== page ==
5 Revenue Diversification Strategies for Hyperlocal Publications | Street Fight

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5 Revenue Diversification Strategies for Hyperlocal Publications

4 Comments 07 January 2014 by

newspaperRevenue diversification is a hot topic within the hyperlocal community, as publishers seek out new ways to generate income without sacrificing the quality of the products they provide. Some publishers are gaining audience share by partnering with other local media, some are focusing on mobile ad strategies, and others are competing for grants as non-profit organizations.

What they all have in common is an interest in finding new ways to expand beyond traditional banner ads. Here are five strategies for revenue diversification, from editors and publishers who work in the hyperlocal industry.

1. Launch a business directory. “I am working on a business directory for Yellowstone Gate that will include listings for hotels, restaurants, attractions and activities, and I hope to create a recurring annual revenue stream that will attract advertisers who want visibility, but at a more affordable price and for a longer duration than a month-by-month banner ad buy. The idea is to position Yellowstone Gate as a trusted source of news and information where Yellowstone visitors will turn to find out where to eat, shop, and dine.” (Ruffin Prevost, Yellowstone Gate)

2. Start hosting events. “You need to have an event or two in order to charge for tickets and sponsorships. Events, like conferences, summits, workshops, and meet-ups, are important. I think you can tailor your event to an audience. Perhaps an education conference for parents, for example, or a small business conference for local businesses.” (Greg Shaw, Crosscut Public Media)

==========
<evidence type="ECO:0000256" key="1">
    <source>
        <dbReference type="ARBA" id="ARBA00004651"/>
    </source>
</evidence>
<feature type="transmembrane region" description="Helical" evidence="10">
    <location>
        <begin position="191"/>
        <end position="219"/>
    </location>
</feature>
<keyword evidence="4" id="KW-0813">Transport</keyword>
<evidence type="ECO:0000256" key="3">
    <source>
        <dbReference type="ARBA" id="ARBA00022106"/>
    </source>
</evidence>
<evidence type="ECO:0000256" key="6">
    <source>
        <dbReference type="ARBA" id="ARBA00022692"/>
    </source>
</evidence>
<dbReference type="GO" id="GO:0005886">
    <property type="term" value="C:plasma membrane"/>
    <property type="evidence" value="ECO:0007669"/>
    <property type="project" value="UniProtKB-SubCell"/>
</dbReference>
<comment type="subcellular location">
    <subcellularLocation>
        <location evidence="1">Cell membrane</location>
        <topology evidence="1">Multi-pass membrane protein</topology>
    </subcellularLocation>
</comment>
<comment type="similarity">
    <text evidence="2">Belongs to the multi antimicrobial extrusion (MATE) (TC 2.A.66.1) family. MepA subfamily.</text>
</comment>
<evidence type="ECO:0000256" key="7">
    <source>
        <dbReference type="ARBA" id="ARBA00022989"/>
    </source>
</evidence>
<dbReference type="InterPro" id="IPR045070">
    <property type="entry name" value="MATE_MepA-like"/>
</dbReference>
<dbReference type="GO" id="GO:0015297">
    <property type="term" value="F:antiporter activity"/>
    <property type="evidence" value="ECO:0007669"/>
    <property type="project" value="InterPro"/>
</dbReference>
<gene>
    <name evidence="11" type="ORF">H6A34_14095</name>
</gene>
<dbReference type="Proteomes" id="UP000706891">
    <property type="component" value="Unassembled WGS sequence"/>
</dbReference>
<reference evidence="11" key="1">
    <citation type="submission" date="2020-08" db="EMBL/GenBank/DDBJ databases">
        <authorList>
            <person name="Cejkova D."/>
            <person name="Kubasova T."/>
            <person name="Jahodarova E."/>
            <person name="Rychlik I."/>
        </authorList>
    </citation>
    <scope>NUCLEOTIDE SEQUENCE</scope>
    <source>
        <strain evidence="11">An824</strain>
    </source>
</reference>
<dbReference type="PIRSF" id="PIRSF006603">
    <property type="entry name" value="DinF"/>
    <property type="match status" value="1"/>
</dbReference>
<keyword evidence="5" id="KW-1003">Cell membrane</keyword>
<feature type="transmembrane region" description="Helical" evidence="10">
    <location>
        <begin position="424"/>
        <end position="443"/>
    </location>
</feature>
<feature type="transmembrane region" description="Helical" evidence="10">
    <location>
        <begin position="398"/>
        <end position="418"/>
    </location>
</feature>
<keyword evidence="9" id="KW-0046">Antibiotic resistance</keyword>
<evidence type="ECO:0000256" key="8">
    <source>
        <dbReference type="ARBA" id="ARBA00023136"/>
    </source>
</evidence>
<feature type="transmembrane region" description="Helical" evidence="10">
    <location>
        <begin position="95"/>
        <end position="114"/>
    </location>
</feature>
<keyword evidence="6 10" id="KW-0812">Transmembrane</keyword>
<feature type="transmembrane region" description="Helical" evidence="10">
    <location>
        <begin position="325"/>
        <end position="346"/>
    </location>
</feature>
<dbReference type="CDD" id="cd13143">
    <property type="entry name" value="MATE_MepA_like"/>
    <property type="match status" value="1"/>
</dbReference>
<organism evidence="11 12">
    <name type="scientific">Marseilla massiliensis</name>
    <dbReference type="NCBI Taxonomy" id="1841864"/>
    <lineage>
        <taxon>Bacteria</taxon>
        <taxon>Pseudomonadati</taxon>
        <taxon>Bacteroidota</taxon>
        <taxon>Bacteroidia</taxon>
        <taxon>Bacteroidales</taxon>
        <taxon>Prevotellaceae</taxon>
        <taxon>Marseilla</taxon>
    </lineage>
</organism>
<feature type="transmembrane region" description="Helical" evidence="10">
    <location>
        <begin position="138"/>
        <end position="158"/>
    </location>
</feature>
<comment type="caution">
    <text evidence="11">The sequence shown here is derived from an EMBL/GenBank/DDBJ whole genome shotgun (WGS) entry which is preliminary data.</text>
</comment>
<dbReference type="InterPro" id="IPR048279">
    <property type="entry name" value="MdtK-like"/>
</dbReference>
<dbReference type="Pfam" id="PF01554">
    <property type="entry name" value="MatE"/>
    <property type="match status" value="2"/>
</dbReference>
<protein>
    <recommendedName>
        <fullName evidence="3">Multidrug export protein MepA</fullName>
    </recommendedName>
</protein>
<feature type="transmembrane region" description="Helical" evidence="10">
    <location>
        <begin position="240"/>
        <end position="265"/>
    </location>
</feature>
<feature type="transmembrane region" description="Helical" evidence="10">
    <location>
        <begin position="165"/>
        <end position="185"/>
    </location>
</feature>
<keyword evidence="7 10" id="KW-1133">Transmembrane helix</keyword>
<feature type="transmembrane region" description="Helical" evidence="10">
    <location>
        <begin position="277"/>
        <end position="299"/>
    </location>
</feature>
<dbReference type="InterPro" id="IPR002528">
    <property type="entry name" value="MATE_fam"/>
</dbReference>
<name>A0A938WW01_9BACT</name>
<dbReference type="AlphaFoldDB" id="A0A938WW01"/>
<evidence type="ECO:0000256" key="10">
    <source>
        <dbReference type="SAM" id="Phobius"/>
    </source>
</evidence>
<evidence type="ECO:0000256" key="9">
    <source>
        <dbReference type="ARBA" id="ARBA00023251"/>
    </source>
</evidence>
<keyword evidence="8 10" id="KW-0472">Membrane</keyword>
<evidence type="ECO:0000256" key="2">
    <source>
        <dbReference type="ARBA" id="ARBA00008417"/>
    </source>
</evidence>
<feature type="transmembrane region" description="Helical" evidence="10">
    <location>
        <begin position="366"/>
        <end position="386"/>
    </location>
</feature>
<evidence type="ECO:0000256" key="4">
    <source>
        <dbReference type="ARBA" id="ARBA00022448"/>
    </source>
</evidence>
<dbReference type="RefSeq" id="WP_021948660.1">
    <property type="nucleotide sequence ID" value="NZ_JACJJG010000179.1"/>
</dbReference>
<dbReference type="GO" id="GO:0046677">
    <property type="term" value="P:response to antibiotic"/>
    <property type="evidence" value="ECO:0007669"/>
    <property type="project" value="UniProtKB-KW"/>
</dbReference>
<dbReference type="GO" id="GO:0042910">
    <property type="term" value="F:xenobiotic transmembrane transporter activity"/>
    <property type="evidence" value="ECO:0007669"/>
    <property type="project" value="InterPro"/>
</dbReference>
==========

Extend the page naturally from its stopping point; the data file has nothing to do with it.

3. Seek out donations from local readers. “We’re not-for-profit. We don’t do banner ads — or ads, per se. We do sponsorships, a la NPR, with branding logos in the right-hand column. We also pursue grant funding and reader donations. For our first five years, 75% of our money came from larger foundations, mostly out of town. Now 75% of our money comes locally, from individual philanthropists, a local foundation, and individual readers.” (Paul Bass, New Haven Independent)

4. Solicit content category sponsors. “I have major sponsors on board for a 2014 campaign. They will be the presenting sponsors for content categories. A Yellowstone concessioner will sponsor a series about activities in Yellowstone and Grand Teton. A regional museum will sponsor a series looking at the science behind wildlife management. They will have no influence over series content, but their banners will be run-of-site and also woven into each of these series. They’ll be the ‘presenting sponsor’ the way large underwriters are shown as sponsoring shows on public television. This gives major sponsors a level of prestige and community goodwill that goes beyond the banner ad.” (Ruffin Prevost, Yellowstone Gate)